The Nature of Practical Reason


Course Description:

In this class we are going to consider the role that thinking plays in human life: in our day-to-day dealings with things and with each other as well as in our conception of what we live for. This has always been a central topic of philosophy in both the East and the West, and the class will pay attention to the most important traditions in this area. Western conceptions have for a long time been dominated by the teaching of Aristotle, who treats practical thinking as a function of reason distinct from any kind of theory: orientation towards particular aims and, beyond these, towards a worthwhile life are intrinsic to it, and of its essence; practical reason is not merely the application of theoretical reason to matters practical; its teleology – inherent direction at an overall end of acting – determines the structure in which it leads from aim-conceptions to their implementation. This understanding of the nature of practical reason has been challenged by modern philosophy, most famously by David Hume. According to him, to think practically is merely the application of theoretical judgements to the question: What should I do if – or given that – my purpose is such-and-such? This position implies that, in practical thinking, truth consists in nothing but appropriateness of means to whatever ends. For the Aristotelian tradition, by contrast, such truth requires also that the ends themselves be defensible; and they are defensible only to the extent that they form part of a good life. It follows that, in this tradition the question of practical rationality is inseparable from ethical questions, and that the theory of the nature of human acting overlaps with moral philosophy. The aim of the class is to investigate whether such an understanding of practical reason can be given a shape in which it is plausible and defensible in the fact of objections.

We are going to pursue this aim by looking at dominant accounts of practical reason, in order then to examine in some detail the most important aspects of the Aristotelian conception: What is the place of reason in human nature, what are its central manifestation? What are the basic categories of rational operation, theoretical and practical? Can there be such a thing as practical inference; what could its structure be? Various problems surround the ideas of the human good, of acting for a reason (good or bad), and the teleology of thinking and acting. Further: Is motivation opposed to acting on reasons? How are technical and ethical thinking related? Must / can morality be shown to be rational? These questions will take us to topics in “meta-ethics” such as: moral knowledge (“Can norms be justified?”); practical wisdom as a virtue; conscience; the nature and unity of the ethical virtues; the possibility of moral weakness and wickedness.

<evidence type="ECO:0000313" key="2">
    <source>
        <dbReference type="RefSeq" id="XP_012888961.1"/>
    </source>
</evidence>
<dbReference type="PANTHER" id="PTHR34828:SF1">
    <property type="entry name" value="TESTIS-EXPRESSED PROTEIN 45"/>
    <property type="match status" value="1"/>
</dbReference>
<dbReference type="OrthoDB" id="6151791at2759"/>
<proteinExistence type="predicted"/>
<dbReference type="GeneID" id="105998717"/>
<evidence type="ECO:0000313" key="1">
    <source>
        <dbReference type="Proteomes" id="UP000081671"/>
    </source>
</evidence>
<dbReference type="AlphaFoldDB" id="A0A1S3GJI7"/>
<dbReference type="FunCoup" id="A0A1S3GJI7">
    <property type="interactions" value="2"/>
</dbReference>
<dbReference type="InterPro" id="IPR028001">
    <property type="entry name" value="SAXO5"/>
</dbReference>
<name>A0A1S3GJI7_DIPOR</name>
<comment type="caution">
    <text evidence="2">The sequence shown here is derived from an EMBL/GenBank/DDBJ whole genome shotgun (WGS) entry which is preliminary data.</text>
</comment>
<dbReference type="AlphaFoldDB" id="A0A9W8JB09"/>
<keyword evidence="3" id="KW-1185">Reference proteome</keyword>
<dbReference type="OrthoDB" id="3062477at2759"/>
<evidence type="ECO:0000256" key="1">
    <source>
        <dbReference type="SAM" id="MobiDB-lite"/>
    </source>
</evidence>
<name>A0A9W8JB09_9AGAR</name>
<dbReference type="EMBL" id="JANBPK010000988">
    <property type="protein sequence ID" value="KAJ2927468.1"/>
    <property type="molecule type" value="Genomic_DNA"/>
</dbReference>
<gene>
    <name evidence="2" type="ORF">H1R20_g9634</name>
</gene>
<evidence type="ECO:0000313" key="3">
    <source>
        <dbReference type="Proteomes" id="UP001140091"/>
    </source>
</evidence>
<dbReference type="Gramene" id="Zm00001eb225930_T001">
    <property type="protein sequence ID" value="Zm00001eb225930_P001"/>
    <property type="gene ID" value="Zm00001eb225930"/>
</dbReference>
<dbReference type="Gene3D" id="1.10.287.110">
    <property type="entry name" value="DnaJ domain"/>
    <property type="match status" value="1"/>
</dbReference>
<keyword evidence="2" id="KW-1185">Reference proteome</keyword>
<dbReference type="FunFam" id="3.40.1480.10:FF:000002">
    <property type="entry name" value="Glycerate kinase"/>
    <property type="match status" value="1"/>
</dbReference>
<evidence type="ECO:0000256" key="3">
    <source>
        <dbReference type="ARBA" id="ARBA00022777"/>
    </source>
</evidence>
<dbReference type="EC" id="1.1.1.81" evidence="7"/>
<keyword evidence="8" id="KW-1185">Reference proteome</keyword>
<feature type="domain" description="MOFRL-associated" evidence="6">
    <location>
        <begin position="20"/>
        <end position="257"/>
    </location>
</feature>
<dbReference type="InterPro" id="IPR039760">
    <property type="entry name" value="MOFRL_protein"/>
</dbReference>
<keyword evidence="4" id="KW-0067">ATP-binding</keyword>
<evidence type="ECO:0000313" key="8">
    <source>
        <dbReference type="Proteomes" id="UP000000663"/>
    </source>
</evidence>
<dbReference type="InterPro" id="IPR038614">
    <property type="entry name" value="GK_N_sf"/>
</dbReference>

Our discussion will find much to criticize in Aristotle’s account of practical reason. The question is whether these criticisms will lead us outside the overarching idea that the norms, both formal and material, of practical rationality must be understand as determined by and constitutive of human nature.

Course Details:

— Time: Tuesdays and Thursdays, 8:00 a.m. – 9:20 p.m., 3/26/18-6/9/18
— Location: Harper Memorial 130

Topics Covered:

1 Dominant accounts of practical reason

2 Rationality as human nature
— Human and other animals
— Manifestations of reason

3 Reason, theoretical and practical
— Categories of rational operation
— Being guided by reasons as inference

4 Teleologies of practical reason
— The idea of human good
— Standards of sound practical reasoning
— Reasons pro tanto and omnibus perpensis
— Reason as a two-way capacity
— Freedom of choice

5 Acting on reasons
— Deliberation
— Acting and producing
— Ethical v. technical reasoning

— Calculative and non-calculative thinking
— “Backward-looking” reasons
— Motivation
— Structures of practical inference
— The conclusion: thought or deed?

6 Morality as rationality
— Normative systems
— Ultimate ends
— Explanation v. justification of norms
— Virtues as motivational dispositions

7 The virtue of practical wisdom
— Practical judgement, knowledge, truth
— Rationality and sociality
— Reasons “for us to …” (prisoners’ dilemma etc.)

8 Defects of reason
— Good and bad reasons
— Pointless – irrational – immoral
— Weakness of Will

9 Reason, emotion, and the senses